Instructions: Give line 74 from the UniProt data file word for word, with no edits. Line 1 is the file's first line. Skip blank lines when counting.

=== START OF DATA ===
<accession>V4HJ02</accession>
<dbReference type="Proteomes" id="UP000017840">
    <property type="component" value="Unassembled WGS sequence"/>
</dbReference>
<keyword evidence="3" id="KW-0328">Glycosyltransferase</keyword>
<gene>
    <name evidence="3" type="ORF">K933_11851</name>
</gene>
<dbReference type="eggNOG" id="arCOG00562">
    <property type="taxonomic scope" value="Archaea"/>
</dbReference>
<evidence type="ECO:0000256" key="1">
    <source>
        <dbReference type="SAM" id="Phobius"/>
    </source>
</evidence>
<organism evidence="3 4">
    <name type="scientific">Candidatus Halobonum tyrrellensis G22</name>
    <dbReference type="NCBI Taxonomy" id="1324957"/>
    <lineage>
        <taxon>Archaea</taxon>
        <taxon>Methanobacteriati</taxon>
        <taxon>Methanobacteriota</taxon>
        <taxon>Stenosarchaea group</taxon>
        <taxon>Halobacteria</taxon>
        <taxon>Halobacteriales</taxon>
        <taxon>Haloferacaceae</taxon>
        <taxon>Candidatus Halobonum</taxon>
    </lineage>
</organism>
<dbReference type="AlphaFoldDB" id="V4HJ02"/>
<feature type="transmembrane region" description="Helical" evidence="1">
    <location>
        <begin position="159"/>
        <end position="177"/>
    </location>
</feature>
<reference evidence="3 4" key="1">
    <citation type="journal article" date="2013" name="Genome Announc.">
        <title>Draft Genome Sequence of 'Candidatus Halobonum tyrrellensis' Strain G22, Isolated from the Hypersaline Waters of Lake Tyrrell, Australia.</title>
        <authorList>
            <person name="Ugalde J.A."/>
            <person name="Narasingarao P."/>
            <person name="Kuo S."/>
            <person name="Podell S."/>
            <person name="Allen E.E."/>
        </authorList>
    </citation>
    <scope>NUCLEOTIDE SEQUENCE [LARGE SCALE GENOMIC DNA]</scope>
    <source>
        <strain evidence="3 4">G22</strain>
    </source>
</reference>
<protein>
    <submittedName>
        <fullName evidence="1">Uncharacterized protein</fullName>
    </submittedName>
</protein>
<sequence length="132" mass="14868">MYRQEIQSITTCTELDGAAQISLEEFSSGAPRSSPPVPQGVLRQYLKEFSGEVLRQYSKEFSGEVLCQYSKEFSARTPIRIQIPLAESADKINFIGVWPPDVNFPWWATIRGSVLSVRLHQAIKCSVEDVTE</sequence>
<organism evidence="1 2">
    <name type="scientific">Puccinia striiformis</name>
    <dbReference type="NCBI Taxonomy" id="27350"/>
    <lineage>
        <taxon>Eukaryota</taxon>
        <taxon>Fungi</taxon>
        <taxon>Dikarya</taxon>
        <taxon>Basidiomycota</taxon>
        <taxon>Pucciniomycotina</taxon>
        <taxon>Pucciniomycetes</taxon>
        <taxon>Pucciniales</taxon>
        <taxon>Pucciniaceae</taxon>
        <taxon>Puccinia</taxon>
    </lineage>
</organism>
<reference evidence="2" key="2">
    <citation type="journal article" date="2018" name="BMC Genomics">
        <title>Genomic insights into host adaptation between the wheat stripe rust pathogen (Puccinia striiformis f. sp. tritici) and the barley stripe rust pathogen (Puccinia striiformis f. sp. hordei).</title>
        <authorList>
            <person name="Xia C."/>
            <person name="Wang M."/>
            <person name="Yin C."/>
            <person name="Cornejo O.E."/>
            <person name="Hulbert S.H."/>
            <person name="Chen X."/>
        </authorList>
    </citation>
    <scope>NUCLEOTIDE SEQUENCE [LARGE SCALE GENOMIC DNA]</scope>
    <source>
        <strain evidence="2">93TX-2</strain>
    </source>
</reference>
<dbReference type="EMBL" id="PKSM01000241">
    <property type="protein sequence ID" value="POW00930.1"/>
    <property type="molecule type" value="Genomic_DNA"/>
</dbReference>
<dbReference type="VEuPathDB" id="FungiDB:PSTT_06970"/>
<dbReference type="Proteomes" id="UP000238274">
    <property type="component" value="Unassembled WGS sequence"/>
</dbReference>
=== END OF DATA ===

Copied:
</organism>